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Let Nothing You Dismay!

At last, due to lack of demand, we have assembled the Doubtful Palace's annual holiday songs into one tasty but indigestible package. Grab that leftover turkey leg, pour the last bit of flat champagne into that dirty mug, and take a nosedive into nostalgia, one year at a time. Hardened DoubtPalistas will know a few of these tunes, but, for reasons that will soon be abundantly clear, many of them have never been made available to the public before.
Mystery Fix, 2015. “That period of dystopia when the mood elevators flat line and the narcotics don't kick in, but the hopeful background music drones on and on in the shopper's purgatory.” —Will Puckett
Mystery Fix, 2014. Enough with the Christmas already – time to give New Year's Day some love. Anyone for Tennyson? Thanks to the one and only Rich Lesnik for the stellar saxophone!
Mystery Fix, 2013. They don't make rubber cigars like they used to.
Shalmaneser, 2012. Good king Wenceslas looked out on the feast of Stephen / Turned his knickers inside out 'cause his bum was freezin' —British schoolchildren's version
Leonard Kringle, 2011. I understand that the Bengals have improved recently. Sorry, Bengals fans! And Leonard Cohen fans.
Conjure Wife, 2009. The Copper Family song, not the Mel Tormé song.
Mercaptan, 2008. It's not really that satanic. And you can still dance to it Peanuts-style.
Mercaptan, 2007. “The peasants believe that if a husband and wife sleep together on the 25th of March the child must be born on Christmas Eve – and this child will inevitably turn out to be a Kaous. Its habits? It circulates mostly after dark croaking over and over again: ‘Feathers or lead? Feathers or lead?’” —Lawrence Durrell, Reflections on a Marine Venus
Shalmaneser, 2006. Dutifully prime.
Mercaptan, 2005. Santa didn't bring us any Christmas song ideas this year. We understand – after all, there's a war on – but nevertheless, we were forced to shift our holiday attention to the vernal equinox. (If you want to know what Brother North-Wind's Secret is, you'll have to read this).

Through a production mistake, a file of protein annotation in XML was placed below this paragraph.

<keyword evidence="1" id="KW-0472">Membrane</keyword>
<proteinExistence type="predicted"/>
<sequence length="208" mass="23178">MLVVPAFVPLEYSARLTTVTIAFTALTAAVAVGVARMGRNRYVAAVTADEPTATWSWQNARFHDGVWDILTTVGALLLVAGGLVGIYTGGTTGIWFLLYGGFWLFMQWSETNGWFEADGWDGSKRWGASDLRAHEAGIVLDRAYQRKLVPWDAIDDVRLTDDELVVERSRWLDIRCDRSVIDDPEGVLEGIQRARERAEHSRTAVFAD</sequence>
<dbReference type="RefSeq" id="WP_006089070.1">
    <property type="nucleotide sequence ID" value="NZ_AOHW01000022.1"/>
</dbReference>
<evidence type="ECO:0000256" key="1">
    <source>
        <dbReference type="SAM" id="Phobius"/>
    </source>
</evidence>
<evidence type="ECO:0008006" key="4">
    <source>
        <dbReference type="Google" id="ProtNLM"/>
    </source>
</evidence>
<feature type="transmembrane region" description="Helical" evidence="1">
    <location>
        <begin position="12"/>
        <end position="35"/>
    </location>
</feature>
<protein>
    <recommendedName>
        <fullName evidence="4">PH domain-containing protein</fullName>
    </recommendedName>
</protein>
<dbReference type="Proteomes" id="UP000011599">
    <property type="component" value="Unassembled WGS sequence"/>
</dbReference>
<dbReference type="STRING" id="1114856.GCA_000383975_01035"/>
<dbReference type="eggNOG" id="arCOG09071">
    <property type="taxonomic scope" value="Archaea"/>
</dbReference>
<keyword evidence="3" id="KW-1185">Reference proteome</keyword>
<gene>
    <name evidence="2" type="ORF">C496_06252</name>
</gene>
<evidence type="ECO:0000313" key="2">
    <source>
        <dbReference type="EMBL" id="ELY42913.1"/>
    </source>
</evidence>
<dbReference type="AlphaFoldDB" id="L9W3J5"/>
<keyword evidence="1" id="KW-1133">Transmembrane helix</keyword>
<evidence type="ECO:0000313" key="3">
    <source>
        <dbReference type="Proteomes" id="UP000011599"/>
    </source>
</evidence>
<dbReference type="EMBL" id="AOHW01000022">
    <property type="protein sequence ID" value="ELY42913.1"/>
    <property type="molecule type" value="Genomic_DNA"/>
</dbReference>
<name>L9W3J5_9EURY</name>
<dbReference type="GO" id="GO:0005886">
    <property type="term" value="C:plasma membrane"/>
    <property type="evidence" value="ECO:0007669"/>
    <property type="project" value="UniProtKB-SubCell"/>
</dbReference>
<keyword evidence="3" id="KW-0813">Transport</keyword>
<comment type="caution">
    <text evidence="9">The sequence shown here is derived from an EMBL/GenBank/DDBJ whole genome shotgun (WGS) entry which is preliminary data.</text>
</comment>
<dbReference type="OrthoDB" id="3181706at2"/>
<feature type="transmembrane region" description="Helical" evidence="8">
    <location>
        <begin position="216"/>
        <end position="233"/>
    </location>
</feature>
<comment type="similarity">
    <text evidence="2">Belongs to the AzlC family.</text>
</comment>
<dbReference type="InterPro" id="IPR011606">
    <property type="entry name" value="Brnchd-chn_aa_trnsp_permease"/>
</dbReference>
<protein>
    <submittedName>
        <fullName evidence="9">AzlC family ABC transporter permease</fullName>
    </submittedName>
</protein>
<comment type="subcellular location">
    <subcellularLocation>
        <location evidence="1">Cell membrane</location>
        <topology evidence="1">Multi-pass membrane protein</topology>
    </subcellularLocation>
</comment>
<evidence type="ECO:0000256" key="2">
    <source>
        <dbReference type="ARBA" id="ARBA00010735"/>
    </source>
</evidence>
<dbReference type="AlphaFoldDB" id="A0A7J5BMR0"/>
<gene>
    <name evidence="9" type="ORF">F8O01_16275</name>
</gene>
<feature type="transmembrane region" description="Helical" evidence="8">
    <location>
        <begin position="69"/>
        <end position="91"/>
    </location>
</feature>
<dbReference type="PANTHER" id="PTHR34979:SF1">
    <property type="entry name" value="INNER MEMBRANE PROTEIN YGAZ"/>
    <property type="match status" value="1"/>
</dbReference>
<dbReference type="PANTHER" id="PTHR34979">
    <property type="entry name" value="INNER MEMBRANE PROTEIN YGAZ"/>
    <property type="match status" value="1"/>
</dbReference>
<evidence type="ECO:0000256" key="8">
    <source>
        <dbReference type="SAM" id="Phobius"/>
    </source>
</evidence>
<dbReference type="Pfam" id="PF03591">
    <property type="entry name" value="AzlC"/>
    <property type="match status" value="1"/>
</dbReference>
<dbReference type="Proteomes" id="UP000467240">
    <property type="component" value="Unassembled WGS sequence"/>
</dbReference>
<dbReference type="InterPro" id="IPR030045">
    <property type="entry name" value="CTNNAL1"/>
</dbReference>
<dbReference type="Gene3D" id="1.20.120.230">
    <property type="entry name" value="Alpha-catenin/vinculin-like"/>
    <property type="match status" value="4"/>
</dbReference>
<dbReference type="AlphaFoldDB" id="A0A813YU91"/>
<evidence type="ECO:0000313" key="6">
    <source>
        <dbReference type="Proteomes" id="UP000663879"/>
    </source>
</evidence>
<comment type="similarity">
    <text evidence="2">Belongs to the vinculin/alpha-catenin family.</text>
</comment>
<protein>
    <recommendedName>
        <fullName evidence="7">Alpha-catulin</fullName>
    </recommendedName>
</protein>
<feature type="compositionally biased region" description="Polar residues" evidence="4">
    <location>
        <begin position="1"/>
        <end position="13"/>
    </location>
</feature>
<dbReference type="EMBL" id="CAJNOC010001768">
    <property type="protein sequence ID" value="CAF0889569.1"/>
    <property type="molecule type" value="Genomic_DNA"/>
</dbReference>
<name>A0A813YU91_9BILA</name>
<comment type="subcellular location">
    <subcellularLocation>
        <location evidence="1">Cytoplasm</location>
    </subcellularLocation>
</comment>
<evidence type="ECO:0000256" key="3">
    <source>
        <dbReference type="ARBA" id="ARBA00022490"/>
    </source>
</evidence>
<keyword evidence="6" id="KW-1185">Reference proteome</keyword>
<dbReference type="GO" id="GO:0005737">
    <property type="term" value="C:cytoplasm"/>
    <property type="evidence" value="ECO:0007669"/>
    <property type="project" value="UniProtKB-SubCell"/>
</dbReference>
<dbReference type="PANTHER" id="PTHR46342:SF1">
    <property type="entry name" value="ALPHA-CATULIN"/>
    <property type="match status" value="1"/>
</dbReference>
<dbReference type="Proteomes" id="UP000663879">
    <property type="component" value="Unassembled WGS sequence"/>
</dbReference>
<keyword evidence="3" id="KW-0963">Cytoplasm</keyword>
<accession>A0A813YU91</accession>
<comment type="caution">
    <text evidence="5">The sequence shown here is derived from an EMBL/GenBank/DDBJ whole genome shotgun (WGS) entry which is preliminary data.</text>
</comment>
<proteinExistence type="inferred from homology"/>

Tim Walters, 2004. eVVeeeVneineeinin,i iv v,,evveneeiin ini i imEEEmEmmmmmmmnanaaaneneuelue lll aaapapatppttiitvvitivuvivmumu uum s s sossslvooloellvl vvI eIIs IrIIsrrsarrraeellal lQllQ Quu QQuuui giii ee e mgegmimtit it tit i ii iine enexexieiiixliiliolioi ioo oo P irrivrvviaavivvatvutaautttts sus D DDe eiie ei e if iiifiliiiillooiiG oGoaG GGuGadaueue,de,, gaga aggguuadadeeeedd ! E E EEEmEmmmmaammnnamnannunneuulel e n nn ann nnnnccaaesstctteuetuttrur ru ppp pprpr oroto eeete,t,, ,ee ,I IIs rIrarrreereallaeelelelll.ll
Pledge Drive, 2003. From A Silent Night At The Opera. Kris Kringle! No! Do not give him coal! Special guest vocal appearance by One Of Each: Scott Adler, David Bender, Lisa Gallien, David Taylor (lead). David Hearst (guitar); Craig McFarland (bass); Chris Now (piano); Steve Rosenthal (drums); Tim Walters(spot vocals, recorder, sleigh bells). Lyrics by Steve and Tim.
Mercaptan, 2002. A rose by any other name would smell as sweet. Mercaptan by any other name would not. Make this version of Lo, How A Rose E'er Blooming part of your fragrant Christmas. Craig McFarland (bass); Greg Robles (guitar); Tim Walters (etc.).
Mercaptan, 2001. Megan Lynch sings this terrific Franklin Bruno song.
Slaw, 2000. Yes, it's supposed to sound like that.
Pledge Drive, 1999. Hates Christmas. Loves Yule. A subtle but important distinction. Rebecca Marculescu (voice); Glenn Schoonmaker (guitar); Tim Walters (voice, etc.).
Pledge Drive, 1998. The one with all the time signature changes, not the one with the really syrupy tune. Rebecca Marculescu (voice); Tim Walters (instruments).
Slaw, 1997. This one also has lots of time signature changes. For that matter, it has the same personnel. So why is it a different band? Long story. Don't worry about it. Rebecca Marculescu (voice); Tim Walters (instruments).
The Damnation Army, 1996. This song would later turn up (in a rather different arrangement) on Pledge Drive's I Gave At The Office album. This is the original version, recorded live in the studio the day it was written. Kevin Turner (bass); Michael Van Landingham (drum); Cory Verbin (organ); Tim Walters (“voice”).
Conjure Wife, 1995. A dark and slightly confused Yuletide nightmare. It has something to do with the Fisher King. Maybe. Mike Freitas (drums); Leigh Ann Hussey (voice, fiddle); Tim Walters (dulcimer, synthesizer).
Circular Firing Squad, 1994. We come in peace. Please don't sue us.
Slaw, 1993. The very first Doubtful Palace holiday track. If you've made it this far, our congratulations. Or our sympathies. Take your pick.